Having read the letters concerning domestic workers who turn to illegal moneylenders for loans, I can't see why they should be discussed as if they are a sort of special case (Educate maids on dangers of borrowing from moneylenders, by Mr Seah Seng Choon, May 21; Put a stop to maids borrowing from moneylenders, by Mr Koh Yee Boon, May 23; Financial education can help protect domestic workers, by Ms Jacqueline Therese Loh Tsi Jian, May 28; Find out why maids are having to resort to illegal moneylenders, by Ms Thian Si Ying, May 31; and How do moneylenders get maids' numbers?, by Ms Lynn Chua Li-Ming, June 1).
People who have low incomes, who, therefore, find it difficult to build up savings, and who have no collateral to secure loans from legitimate lenders often feel forced to resort to expedients that those in a more advantageous economic position would not consider.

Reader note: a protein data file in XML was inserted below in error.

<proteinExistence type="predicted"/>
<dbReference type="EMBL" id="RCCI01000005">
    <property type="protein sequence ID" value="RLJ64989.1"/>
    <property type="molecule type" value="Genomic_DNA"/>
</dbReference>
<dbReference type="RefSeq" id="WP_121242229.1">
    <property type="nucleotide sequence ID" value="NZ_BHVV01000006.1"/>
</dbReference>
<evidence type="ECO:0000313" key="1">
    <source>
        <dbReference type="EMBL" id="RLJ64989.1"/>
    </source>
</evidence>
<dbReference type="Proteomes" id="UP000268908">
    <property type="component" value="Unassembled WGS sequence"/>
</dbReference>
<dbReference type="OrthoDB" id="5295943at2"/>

The fortunate may be able to borrow money from family members or friends, or obtain an advance on their salaries.
The less fortunate may turn to illegal moneylenders. This is as true of low-income Singaporeans as it is of domestic workers.
There is no simple answer to this problem.
It would certainly help if these disadvantaged sectors of society, foreign and indigenous, had higher incomes that would allow them to save.
Sympathetic advice on money management could also be useful.
Probably all those with low incomes and facing a crisis would benefit from a scheme which provides short-term zero or low-interest loans of limited amounts to tide them over emergencies and spare them from resorting to illegal moneylenders.
A guarantor agency for such loans would be necessary if they were to be offered via the legitimate banking system.
Once in place, such a scheme could spare many people the trials of coping with payments to exploitative illegal lenders, and starve those lenders of their lucrative takings from the low salaried.